But the war did not go quite as America had planned.  Washington simply did not expect the brave resistance of the Yemeni people and their staunch support for the popular revolution led by the Houthi movement (officially called Ansar Allah). The Pentagon had to urgently intervene in hostilities, supplying not only modern weapons, but also air defense systems. And yet, the Yemenis delivered several sensitive strikes against Saudi forces, including successfully shelling an oil field and refinery on Saudi territory. These actions led to a surge in oil prices and sowed panic among the ruling circles in Saudi Arabia.

But the war has created an extremely difficult situation for civilians living in the poorest country in Western Asia. Especially for Yemeni children who are suffering from untold humanitarian conditions. Hundreds of thousands of people have died during the hostilities, due to American-made bombs. Saudi pilots, trained in the US and the UK, using American aircraft at the prompting of American military intelligence dropped American bombs on Yemeni houses, schools, hospitals, funeral parlors and foreign humanitarian organizations, forcing them to withdraw staff from the country.

Here is what the Yemeni monitoring group, Entesaf Organization for Women and Child Rights, recently published (compared to data from other groups and institutions, these are very conservative numbers):

- 8,116 children have been killed and wounded since the beginning of the US-Saudi war;

- 5,559 Yemeni children have become disabled as a result of hostilities since the beginning of the war;

- 632,000 children in Yemen are suffering from acute malnutrition that threatens their lives with death during the current year;

- 2,400,000 children do not attend school, forming a generation that has completely lost education.

Entesaf has documented that the number of Yemeni people with disabilities has increased from three million before the start of the US-backed war to 4.5 million today. This highlights the consequences of Yemen’s total blockade (in addition to the war being waged on it), which has placed its airspace, sea and land under unprecedented blockade by the West.

The organization also drew attention to the increase in child labor in Yemen due to the aggression and total blockade, pointing out that 1.4 million child laborers are deprived of their most basic rights, and that about 34.3% of child laborers are between the ages of 5 and 17. These new occurrences of child labor during the war are four times the rate of child labor than before the start of the war in Yemen.

In the healthcare sector, it is reported that public and private hospitals across the country are facing the threat of closure due to the blockade and detention by the US and Saudi Arabia of ships with petroleum derivatives.

Entesaf holds the coalition led by the US and Saudi Arabia responsible for all crimes and violations against civilians, especially children, in the last eight years of the war, calling on the international community, global organizations, human rights and humanitarian organizations to be held accountable for violations and heinous massacres that occurred against civilians. The organization also called on the international community to take effective and positive action to end the aggression and blockade against the civilian population and form an independent international commission to investigate all crimes committed against the Yemeni people and to bring to justice all those found complicit.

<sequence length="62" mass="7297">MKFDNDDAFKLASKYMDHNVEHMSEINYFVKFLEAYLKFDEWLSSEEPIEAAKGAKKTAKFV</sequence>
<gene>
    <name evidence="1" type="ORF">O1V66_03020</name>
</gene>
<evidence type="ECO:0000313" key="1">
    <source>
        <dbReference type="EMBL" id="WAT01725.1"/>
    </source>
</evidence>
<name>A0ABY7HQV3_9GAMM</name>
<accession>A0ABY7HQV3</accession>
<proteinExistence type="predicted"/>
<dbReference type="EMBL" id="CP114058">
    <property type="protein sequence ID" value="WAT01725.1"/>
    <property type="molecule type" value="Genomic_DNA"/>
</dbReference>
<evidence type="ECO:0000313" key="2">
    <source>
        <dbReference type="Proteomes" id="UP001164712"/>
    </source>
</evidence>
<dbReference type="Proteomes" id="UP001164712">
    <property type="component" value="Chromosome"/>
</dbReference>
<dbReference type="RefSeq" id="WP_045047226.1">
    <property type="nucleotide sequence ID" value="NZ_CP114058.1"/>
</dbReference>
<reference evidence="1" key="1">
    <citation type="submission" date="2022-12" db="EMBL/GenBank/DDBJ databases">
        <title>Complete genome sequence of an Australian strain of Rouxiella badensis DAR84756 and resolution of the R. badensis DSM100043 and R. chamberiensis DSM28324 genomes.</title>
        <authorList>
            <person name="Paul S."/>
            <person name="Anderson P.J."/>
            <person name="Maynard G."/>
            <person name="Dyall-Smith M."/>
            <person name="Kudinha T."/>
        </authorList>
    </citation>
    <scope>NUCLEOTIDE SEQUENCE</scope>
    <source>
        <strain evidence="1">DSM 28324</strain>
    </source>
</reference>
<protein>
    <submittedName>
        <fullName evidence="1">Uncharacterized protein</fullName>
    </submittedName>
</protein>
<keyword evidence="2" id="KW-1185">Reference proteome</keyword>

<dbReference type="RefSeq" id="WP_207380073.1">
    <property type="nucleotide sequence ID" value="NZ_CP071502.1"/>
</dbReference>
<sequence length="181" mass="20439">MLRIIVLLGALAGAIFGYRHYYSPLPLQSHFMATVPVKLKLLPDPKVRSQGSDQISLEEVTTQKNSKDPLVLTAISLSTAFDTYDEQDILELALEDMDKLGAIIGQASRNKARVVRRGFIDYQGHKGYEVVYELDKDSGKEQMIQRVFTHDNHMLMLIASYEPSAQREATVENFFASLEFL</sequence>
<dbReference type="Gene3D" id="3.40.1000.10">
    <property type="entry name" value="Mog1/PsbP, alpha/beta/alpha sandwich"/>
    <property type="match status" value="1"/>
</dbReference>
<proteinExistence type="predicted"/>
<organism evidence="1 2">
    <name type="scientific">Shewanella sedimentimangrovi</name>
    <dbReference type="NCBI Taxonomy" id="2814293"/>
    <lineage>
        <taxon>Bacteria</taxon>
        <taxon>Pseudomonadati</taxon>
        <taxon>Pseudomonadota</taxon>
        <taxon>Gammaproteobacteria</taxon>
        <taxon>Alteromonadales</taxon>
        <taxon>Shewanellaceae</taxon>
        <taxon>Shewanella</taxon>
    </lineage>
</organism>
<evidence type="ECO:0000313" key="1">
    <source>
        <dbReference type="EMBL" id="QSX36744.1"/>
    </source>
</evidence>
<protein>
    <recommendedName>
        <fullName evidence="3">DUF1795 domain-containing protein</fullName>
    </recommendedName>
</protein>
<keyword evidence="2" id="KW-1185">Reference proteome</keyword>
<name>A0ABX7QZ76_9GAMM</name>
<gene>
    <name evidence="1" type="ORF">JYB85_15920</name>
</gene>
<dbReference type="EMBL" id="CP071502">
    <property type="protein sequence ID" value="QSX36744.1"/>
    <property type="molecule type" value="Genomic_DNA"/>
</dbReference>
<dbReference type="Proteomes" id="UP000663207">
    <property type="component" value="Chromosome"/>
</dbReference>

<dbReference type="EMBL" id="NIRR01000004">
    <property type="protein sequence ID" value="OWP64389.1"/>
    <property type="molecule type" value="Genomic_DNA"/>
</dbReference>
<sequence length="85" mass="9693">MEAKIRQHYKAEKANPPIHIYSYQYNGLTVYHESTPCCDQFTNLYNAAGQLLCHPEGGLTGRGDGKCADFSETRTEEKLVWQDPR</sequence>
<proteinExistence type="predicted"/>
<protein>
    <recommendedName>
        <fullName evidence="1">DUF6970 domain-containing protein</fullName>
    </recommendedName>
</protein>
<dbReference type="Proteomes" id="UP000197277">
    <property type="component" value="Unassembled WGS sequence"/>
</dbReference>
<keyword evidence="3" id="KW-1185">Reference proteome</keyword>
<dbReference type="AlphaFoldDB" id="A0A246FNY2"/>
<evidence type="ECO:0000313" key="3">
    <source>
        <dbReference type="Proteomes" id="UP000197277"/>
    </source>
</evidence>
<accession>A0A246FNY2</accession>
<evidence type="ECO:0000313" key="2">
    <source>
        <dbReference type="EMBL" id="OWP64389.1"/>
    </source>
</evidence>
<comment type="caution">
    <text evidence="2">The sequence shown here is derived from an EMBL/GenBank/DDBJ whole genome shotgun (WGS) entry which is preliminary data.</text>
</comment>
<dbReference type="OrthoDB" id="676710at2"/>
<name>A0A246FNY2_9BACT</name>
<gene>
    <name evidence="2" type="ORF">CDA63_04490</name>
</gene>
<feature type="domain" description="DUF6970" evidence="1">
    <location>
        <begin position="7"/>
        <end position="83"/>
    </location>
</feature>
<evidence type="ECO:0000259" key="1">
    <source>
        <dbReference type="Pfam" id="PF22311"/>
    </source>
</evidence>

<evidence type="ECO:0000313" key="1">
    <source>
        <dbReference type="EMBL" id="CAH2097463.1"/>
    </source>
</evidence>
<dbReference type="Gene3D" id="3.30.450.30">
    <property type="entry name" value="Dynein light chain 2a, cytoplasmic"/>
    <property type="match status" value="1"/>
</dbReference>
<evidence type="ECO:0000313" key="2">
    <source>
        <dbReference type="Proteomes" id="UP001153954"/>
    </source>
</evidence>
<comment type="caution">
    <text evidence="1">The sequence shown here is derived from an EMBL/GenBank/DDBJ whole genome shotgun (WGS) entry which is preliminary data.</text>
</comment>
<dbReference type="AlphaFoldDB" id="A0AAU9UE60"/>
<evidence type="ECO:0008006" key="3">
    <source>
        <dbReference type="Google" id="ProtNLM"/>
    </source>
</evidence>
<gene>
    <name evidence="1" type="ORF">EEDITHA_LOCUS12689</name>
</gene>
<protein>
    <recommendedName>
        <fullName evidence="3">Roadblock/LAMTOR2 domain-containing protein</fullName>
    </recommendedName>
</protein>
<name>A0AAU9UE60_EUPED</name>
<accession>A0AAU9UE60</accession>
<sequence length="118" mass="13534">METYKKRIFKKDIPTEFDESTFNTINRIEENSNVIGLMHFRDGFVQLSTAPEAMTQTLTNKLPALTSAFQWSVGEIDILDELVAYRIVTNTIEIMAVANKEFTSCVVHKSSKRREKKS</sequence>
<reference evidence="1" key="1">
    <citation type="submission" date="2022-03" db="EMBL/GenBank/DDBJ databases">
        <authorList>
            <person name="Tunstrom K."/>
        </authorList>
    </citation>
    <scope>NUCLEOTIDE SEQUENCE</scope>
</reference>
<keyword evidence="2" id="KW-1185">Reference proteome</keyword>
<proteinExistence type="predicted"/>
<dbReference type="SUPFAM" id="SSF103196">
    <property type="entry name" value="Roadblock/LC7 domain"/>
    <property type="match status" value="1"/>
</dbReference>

In August 2018, munitions experts reported that the bomb fired by Saudi warplanes that killed dozens of Yemeni children on a school bus was a 500-pound (227 kg) laser-guided MK 82 bomb made by Lockheed Martin, one of America’s largest arms manufacturers. Photos of the shrapnel taken immediately after the attack were sent to CNN, and a cameraman working for the company filmed the shrapnel footage. Munitions experts confirmed that the numbers on it identified Lockheed Martin as its manufacturer and that this particular MK 82 was a Paveway, which is a laser-guided bomb.

 The CNN report said some of the bodies were so mutilated that identification was impossible, leaving behind scraps of school textbooks, mangled metal and one backpack. Of the 51 people who died in the attack, 40 were children. Another 79 people were injured, 56 of them also children.

Among the tens of thousands of Saudi airstrikes, another one was documented by CNN – a market strike by a US-supplied MK 84 precision bomb that killed 97 Yemenis. The bomb was very similar to the one that targeted a funeral parlor in October 2016, killing hundreds and injuring innumerable others.

These are just a few of the tens of thousands of similar attacks using American weapons to intimidate the Yemeni people into submission. However, the country’s armed forces, women and children have shown unprecedented resilience in their struggle.

Also during the war in Yemen, Washington’s complete disregard for human rights and its attempts to deprive children of their right to life was demonstrated. This applies not only to Yemen, but to US wars around the world that have resulted in unprecedented suffering for children, from Cuba and Vietnam to Western Asia and beyond. And it is the same United States that claims to be the flag-bearer of human rights and uses this pretext for its own political agenda in attacking numerous other countries.

 

 

Viktor Mikhin, corresponding member of RANS, exclusively for the online magazine “New Eastern Outlook.

 

 

READ MORE:

https://journal-neo.org/2022/12/07/american-human-rights-against-the-people-of-yemen/